What are you doing to manage your pain?
Below are some of the methods people use to deal with ongoing pain. Which ones have you tried?
||Looking for information
|Modifying your home
||Taking time off work
||Trying to relax
||Using braces or aids
|Seeking a clear diagnosis
|Seeing your GP
||Other alternative treatments
|Denying you have pain
||Asking for help with tasks
||Stopping painful activities
|Seeing another doctor
||Looking for the answer
You can also download and print the list from the What are you doing to manage your pain chart (PDF 108 KB) and shade the boxes in to give them a score out of five if you want to see your results written down.
These methods aren’t necessarily good or bad – some of them are effective for some people, while some of them certainly aren’t. You don’t need to use this list as a guide to methods you should try.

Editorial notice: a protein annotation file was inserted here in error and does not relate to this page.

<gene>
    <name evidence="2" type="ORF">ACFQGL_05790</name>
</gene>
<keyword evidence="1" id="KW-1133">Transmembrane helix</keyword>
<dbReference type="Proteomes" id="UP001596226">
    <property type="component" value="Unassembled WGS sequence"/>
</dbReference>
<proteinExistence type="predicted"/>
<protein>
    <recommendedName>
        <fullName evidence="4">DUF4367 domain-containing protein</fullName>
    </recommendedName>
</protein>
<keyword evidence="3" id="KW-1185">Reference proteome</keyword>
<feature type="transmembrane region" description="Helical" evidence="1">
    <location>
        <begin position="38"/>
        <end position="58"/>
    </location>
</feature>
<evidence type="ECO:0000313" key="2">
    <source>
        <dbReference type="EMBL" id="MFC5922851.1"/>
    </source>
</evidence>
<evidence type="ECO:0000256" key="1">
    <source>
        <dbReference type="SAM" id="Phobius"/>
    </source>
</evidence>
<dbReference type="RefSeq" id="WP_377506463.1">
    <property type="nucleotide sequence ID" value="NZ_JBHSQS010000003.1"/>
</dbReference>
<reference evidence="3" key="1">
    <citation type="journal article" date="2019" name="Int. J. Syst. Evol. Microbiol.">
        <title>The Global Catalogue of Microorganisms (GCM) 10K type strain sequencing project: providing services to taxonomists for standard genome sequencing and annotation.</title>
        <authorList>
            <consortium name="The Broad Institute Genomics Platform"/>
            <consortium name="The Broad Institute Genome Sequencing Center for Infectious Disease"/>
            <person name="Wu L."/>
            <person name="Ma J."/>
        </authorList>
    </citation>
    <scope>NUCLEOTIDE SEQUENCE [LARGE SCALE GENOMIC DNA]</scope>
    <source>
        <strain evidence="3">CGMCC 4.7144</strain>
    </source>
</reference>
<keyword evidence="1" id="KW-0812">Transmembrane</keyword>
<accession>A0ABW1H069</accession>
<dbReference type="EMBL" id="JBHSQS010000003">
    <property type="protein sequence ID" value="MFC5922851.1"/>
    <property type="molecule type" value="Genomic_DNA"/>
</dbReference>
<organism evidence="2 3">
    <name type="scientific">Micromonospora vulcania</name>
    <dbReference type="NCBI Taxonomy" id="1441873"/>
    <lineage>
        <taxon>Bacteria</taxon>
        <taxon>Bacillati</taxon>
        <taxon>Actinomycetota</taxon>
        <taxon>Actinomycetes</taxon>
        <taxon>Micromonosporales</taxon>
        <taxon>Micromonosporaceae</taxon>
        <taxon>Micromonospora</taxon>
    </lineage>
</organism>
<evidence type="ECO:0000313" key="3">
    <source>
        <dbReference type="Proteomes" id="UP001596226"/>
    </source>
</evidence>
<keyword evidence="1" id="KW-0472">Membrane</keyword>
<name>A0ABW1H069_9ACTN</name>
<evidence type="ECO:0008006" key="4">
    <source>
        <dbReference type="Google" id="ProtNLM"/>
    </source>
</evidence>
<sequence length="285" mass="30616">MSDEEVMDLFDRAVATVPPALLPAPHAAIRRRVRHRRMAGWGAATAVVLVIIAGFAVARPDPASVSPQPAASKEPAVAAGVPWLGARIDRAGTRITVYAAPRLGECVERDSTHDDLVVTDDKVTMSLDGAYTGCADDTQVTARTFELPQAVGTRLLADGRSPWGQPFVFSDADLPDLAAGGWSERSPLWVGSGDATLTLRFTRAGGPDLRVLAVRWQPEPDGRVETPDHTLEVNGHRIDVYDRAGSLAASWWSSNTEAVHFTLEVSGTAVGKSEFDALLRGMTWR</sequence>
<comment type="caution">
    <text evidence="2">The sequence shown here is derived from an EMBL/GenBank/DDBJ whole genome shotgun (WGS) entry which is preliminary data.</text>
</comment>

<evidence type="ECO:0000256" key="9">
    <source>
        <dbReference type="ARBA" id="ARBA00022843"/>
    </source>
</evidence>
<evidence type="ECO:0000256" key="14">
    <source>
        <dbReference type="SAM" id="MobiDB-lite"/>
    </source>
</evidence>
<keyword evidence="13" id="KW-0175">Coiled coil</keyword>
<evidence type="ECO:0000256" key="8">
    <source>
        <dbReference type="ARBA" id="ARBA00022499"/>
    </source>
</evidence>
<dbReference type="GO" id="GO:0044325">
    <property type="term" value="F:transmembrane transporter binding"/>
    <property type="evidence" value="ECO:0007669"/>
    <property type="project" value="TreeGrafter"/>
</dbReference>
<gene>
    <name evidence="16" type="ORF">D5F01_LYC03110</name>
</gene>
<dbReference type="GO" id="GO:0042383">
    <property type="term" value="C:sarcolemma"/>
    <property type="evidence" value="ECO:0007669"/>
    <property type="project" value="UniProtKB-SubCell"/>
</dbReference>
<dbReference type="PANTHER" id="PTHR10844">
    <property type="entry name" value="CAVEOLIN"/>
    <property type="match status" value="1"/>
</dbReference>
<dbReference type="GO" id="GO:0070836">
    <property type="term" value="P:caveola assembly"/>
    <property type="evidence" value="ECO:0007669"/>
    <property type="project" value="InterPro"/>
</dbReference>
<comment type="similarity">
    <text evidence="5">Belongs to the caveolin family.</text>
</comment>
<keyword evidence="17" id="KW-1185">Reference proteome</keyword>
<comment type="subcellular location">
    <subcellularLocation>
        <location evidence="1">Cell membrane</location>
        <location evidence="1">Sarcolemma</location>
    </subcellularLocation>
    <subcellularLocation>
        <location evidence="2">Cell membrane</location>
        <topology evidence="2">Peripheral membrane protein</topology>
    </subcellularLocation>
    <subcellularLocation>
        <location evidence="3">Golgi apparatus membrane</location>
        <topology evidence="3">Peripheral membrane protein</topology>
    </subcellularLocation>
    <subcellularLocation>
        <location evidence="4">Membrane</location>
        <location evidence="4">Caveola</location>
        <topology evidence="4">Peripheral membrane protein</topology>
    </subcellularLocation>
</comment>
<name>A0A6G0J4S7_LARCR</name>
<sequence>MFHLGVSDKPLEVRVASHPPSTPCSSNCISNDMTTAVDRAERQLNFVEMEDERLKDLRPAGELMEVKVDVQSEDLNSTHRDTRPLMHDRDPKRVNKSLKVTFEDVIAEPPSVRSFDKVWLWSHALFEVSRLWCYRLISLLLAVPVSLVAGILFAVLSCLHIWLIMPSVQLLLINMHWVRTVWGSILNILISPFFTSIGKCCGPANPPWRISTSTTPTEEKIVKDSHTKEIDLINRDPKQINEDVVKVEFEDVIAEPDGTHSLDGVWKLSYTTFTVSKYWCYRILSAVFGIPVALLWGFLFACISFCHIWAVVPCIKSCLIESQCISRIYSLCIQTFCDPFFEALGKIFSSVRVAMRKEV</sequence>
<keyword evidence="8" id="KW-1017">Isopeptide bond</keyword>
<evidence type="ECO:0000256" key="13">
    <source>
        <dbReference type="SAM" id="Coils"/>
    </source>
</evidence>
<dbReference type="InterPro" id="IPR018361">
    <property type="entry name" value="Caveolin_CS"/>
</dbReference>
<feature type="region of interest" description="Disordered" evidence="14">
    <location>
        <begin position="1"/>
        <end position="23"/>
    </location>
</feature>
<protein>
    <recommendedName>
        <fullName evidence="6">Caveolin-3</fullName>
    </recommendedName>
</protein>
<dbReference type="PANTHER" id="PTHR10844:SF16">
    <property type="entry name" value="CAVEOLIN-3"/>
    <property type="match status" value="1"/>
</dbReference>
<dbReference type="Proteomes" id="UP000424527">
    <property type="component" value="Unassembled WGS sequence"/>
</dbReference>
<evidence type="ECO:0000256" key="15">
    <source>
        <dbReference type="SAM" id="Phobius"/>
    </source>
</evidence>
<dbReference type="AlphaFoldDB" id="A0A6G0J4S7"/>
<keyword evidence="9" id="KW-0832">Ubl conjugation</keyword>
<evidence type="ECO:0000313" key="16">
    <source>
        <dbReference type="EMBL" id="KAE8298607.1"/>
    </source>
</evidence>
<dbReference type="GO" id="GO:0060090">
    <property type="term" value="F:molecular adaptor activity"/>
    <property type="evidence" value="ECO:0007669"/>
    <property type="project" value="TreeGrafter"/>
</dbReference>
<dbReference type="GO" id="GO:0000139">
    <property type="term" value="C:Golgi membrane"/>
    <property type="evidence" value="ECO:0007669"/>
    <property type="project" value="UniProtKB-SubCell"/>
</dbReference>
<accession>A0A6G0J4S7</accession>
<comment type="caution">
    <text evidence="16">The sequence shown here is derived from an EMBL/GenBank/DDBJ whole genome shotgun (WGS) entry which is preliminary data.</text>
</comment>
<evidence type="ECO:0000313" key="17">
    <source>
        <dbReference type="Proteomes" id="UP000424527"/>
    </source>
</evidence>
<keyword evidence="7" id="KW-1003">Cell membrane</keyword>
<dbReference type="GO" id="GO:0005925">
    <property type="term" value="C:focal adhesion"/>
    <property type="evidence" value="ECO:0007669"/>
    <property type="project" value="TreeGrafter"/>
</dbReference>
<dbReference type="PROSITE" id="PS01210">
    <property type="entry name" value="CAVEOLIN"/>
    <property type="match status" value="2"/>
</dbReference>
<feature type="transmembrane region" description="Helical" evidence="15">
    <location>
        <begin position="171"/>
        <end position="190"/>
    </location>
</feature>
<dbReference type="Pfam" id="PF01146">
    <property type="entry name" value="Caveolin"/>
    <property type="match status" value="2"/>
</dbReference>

If this list doesn’t capture the things you’ve done, you might like to create one of your own. Some methods may come from the list above but you may have others.
When you have your list, ask yourself the following questions about each method:
- Has doing it honestly helped your pain in a lasting way?
- Has it helped you to live the kind of life you want to live, especially in the long-term?
These may look like the same thing, but they’re not – you may have experienced a treatment that reduced your pain but which didn’t help you to join in activities better. Does your answer for some of your methods differ depending on how you ask the question?
You should also consider whether the method paid off in terms of providing you with the ability to do more of the things you most want to do compared with the time and energy you gave to it. If it did, you might like to try this method more often. If not, you might like to change your approach.